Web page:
Strong leaders and weak institutions have converted Nepali democracy into an informal type, devalued politicians and their legitimate platforms – channel of communication, political parties and parliament.
Professor Dev Raj Dahal
The English notion of politics is translated into Nepali rajniti denoting the state and policy. Similarly, netritwo(leadership) in Nepali implies those who are in the commanding height of public policy and their raj dharma(statecraft) is to perform duty-based moral conduct. In Nepal, deliberative formation of public opinion relevant for policy and the right exercise of state authority for good governance are prized goals. Political leadership needs awareness about public policy before deciding its stuff. The formal politics operates under constitutional and institutional domain of Nepali polity and promises to foster public interests. The informal one operates behind the scene. It is driven by personal, behavioural and unwritten code aiming to advance selfish interests. In Nepal, democratic institutions are weak and less autonomous. It has strained the necessity of cultivating post-electoral performance legitimacy, authority and efficiency. More skills and resources are needed for leadership to build trust on formal institutions to respond to citizens’ demands and sustain democratic stability.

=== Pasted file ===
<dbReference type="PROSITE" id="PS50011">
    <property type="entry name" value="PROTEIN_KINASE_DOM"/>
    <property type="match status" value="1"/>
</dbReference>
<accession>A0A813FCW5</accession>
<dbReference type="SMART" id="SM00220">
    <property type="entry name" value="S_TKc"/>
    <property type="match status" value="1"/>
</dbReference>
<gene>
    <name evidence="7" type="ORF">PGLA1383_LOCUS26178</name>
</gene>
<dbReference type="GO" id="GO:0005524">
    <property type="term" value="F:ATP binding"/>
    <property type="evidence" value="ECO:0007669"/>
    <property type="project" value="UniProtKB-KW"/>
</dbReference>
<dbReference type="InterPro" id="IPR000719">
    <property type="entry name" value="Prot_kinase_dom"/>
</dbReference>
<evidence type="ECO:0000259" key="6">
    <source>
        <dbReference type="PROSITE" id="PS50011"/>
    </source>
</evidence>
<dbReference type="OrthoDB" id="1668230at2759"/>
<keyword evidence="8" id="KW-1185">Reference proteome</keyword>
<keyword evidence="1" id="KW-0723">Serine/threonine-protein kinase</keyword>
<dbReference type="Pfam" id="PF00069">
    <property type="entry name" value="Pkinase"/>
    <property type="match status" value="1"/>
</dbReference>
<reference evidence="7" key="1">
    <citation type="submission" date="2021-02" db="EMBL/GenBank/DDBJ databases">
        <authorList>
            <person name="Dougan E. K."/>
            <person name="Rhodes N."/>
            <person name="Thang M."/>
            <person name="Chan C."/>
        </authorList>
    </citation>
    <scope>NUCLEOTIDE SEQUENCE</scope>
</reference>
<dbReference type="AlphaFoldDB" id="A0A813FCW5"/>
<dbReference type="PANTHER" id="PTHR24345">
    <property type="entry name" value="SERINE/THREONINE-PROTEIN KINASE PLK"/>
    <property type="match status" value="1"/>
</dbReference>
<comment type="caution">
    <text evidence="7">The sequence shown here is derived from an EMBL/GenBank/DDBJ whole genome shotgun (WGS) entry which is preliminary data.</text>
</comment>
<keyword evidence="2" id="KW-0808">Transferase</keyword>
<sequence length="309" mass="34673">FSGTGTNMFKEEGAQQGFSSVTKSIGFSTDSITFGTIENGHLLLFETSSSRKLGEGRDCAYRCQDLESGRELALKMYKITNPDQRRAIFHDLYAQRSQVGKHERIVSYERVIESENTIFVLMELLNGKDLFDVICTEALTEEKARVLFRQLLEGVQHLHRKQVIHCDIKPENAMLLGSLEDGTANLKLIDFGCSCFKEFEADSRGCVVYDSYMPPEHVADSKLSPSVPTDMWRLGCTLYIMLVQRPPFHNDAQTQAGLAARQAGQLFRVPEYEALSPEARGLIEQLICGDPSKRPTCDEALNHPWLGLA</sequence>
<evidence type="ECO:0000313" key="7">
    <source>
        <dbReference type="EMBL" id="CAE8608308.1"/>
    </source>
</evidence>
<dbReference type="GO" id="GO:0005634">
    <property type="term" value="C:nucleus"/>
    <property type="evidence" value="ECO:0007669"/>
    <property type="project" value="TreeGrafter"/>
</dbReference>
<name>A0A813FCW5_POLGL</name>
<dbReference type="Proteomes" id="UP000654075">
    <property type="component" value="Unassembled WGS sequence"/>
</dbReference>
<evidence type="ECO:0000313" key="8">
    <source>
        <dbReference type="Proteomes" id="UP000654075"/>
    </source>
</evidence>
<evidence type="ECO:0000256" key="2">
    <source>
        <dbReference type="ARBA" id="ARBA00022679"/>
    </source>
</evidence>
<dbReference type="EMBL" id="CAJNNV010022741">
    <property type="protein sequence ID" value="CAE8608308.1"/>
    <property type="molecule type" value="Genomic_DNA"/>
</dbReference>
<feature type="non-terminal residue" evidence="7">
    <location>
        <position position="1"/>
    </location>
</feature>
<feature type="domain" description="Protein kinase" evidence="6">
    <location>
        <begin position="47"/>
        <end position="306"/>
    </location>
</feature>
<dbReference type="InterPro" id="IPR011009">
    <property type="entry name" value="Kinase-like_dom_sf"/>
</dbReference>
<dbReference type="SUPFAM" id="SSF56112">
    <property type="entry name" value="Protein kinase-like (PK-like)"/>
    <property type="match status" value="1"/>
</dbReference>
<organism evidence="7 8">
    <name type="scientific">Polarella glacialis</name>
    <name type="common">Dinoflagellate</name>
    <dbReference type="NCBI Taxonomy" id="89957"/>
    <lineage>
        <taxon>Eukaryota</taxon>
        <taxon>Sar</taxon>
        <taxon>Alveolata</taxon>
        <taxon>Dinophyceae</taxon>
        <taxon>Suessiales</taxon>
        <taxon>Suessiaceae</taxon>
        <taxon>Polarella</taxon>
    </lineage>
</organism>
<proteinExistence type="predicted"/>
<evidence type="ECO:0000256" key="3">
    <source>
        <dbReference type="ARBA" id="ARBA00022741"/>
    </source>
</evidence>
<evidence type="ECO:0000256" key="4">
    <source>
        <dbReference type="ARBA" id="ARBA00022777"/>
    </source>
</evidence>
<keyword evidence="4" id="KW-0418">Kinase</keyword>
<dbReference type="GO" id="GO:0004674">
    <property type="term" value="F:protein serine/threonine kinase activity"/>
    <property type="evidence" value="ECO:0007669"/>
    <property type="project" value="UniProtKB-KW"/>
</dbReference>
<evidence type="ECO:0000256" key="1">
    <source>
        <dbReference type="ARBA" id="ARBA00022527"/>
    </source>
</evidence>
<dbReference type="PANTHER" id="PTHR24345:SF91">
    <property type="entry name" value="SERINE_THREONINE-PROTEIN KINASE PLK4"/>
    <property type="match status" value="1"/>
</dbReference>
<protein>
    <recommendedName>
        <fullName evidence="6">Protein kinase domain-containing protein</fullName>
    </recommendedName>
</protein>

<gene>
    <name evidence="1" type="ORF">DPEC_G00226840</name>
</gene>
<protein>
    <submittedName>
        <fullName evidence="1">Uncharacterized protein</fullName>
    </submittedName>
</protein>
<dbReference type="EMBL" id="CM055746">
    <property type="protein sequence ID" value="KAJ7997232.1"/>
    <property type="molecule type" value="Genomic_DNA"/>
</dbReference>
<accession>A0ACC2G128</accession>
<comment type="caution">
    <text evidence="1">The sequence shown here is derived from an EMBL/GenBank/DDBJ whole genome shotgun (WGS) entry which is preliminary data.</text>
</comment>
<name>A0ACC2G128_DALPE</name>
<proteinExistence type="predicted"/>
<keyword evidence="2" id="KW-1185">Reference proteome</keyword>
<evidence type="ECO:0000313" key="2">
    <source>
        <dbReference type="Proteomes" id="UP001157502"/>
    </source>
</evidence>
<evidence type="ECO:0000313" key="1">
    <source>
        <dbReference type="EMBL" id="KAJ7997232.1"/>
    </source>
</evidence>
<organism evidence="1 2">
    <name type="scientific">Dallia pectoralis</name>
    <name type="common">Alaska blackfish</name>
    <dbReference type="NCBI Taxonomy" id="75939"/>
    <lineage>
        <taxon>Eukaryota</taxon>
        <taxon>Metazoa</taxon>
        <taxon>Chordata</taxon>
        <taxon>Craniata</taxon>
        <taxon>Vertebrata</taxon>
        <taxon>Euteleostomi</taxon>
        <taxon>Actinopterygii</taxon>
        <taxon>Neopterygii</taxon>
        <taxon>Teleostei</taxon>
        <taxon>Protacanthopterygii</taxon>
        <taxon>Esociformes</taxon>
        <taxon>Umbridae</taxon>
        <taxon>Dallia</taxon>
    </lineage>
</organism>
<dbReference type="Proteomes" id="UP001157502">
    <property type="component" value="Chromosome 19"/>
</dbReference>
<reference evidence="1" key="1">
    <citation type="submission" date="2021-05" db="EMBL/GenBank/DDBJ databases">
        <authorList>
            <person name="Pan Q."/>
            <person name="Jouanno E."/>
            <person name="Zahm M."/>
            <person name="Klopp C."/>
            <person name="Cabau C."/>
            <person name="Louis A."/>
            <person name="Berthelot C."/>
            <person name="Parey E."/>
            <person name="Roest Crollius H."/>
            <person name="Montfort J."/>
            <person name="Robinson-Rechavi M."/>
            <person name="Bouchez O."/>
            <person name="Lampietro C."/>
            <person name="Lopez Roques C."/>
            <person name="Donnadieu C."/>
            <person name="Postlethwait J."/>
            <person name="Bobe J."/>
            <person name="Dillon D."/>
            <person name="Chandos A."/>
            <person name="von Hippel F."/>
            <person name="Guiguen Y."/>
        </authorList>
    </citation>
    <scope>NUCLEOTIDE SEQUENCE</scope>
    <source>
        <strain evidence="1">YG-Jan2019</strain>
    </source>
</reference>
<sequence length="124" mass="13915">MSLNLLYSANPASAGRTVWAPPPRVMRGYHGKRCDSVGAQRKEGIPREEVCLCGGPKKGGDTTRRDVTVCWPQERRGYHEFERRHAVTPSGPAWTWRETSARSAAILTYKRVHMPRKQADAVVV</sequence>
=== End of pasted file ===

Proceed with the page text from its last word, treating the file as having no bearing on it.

Lack of election for a long time provided ruling elites’ oligopoly of power and barred non-elites to compete while brain drain and migration of youth abroad for jobs deprived Nepal the most productive force alive in society for national reconstruction. Informal politics in Nepal is defined by competition for private rents extracted from public revenue and erect a shadow of power through their nexus with business, bureaucracy, police, dons and unregistered donors. The division and dispersal of power and authority in the Constitution aiming to control the capricious behaviour of politicians remain feeble before the “invisible hands” having power to viciously perpetuate informal politics. This has amplified the cost of politics for Nepalis living below poverty line and undercut the ability of formal politics to eradicate deep structural ills that convulsed citizens into poverty, inequality and marginality nullifying their freedom.